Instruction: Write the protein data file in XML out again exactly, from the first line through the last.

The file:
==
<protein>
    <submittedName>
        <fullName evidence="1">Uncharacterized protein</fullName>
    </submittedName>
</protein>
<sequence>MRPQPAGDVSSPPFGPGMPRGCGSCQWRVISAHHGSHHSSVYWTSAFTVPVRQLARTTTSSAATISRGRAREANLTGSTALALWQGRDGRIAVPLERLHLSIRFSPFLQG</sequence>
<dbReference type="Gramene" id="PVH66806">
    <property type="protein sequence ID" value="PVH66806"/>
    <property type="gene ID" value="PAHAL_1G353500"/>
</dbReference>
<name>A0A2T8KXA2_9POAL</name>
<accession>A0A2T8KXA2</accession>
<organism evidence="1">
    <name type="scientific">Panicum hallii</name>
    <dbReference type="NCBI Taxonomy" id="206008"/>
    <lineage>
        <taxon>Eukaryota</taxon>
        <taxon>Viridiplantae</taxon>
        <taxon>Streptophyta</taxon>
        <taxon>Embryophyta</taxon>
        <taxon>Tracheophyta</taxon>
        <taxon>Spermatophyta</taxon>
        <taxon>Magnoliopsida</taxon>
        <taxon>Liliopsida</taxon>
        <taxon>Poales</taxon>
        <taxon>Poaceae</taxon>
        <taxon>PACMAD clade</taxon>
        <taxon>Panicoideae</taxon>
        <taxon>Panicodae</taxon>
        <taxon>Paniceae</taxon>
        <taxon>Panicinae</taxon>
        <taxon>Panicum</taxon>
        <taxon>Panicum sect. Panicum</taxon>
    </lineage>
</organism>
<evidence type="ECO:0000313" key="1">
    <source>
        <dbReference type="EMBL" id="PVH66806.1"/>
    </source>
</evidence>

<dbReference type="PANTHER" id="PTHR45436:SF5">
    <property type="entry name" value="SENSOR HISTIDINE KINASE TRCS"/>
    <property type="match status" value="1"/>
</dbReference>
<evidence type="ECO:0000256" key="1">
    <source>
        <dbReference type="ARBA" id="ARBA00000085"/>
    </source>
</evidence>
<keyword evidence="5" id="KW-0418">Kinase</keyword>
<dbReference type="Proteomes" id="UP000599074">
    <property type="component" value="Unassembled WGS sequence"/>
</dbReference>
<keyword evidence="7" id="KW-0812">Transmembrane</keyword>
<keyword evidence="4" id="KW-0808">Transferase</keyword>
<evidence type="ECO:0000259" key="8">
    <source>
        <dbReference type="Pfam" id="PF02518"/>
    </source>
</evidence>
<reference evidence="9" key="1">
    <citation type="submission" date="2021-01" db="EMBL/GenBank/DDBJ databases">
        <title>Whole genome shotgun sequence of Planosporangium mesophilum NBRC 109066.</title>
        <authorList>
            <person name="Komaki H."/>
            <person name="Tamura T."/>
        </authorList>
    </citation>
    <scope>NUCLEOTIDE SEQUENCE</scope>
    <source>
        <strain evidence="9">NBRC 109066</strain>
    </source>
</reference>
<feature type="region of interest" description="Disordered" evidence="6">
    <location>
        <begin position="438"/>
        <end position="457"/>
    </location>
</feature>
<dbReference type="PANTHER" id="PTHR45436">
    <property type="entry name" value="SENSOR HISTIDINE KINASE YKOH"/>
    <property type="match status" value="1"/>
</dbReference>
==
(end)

<protein>
    <submittedName>
        <fullName evidence="1">Uncharacterized protein</fullName>
    </submittedName>
</protein>
<sequence>MRPQPAGDVSSPPFGPGMPRGCGSCQWRVISAHHGSHHSSVYWTSAFTVPVRQLARTTTSSAATISRGRAREANLTGSTALALWQGRDGRIAVPLERLHLSIRFSPFLQG</sequence>
<dbReference type="Gramene" id="PVH66806">
    <property type="protein sequence ID" value="PVH66806"/>
    <property type="gene ID" value="PAHAL_1G353500"/>
</dbReference>
<name>A0A2T8KXA2_9POAL</name>
<accession>A0A2T8KXA2</accession>
<organism evidence="1">
    <name type="scientific">Panicum hallii</name>
    <dbReference type="NCBI Taxonomy" id="206008"/>
    <lineage>
        <taxon>Eukaryota</taxon>
        <taxon>Viridiplantae</taxon>
        <taxon>Streptophyta</taxon>
        <taxon>Embryophyta</taxon>
        <taxon>Tracheophyta</taxon>
        <taxon>Spermatophyta</taxon>
        <taxon>Magnoliopsida</taxon>
        <taxon>Liliopsida</taxon>
        <taxon>Poales</taxon>
        <taxon>Poaceae</taxon>
        <taxon>PACMAD clade</taxon>
        <taxon>Panicoideae</taxon>
        <taxon>Panicodae</taxon>
        <taxon>Paniceae</taxon>
        <taxon>Panicinae</taxon>
        <taxon>Panicum</taxon>
        <taxon>Panicum sect. Panicum</taxon>
    </lineage>
</organism>
<evidence type="ECO:0000313" key="1">
    <source>
        <dbReference type="EMBL" id="PVH66806.1"/>
    </source>
</evidence>

<dbReference type="PANTHER" id="PTHR45436:SF5">
    <property type="entry name" value="SENSOR HISTIDINE KINASE TRCS"/>
    <property type="match status" value="1"/>
</dbReference>
<evidence type="ECO:0000256" key="1">
    <source>
        <dbReference type="ARBA" id="ARBA00000085"/>
    </source>
</evidence>
<keyword evidence="5" id="KW-0418">Kinase</keyword>
<dbReference type="Proteomes" id="UP000599074">
    <property type="component" value="Unassembled WGS sequence"/>
</dbReference>
<keyword evidence="7" id="KW-0812">Transmembrane</keyword>
<keyword evidence="4" id="KW-0808">Transferase</keyword>
<evidence type="ECO:0000259" key="8">
    <source>
        <dbReference type="Pfam" id="PF02518"/>
    </source>
</evidence>
<reference evidence="9" key="1">
    <citation type="submission" date="2021-01" db="EMBL/GenBank/DDBJ databases">
        <title>Whole genome shotgun sequence of Planosporangium mesophilum NBRC 109066.</title>
        <authorList>
            <person name="Komaki H."/>
            <person name="Tamura T."/>
        </authorList>
    </citation>
    <scope>NUCLEOTIDE SEQUENCE</scope>
    <source>
        <strain evidence="9">NBRC 109066</strain>
    </source>
</reference>
<feature type="region of interest" description="Disordered" evidence="6">
    <location>
        <begin position="438"/>
        <end position="457"/>
    </location>
</feature>
<dbReference type="PANTHER" id="PTHR45436">
    <property type="entry name" value="SENSOR HISTIDINE KINASE YKOH"/>
    <property type="match status" value="1"/>
</dbReference>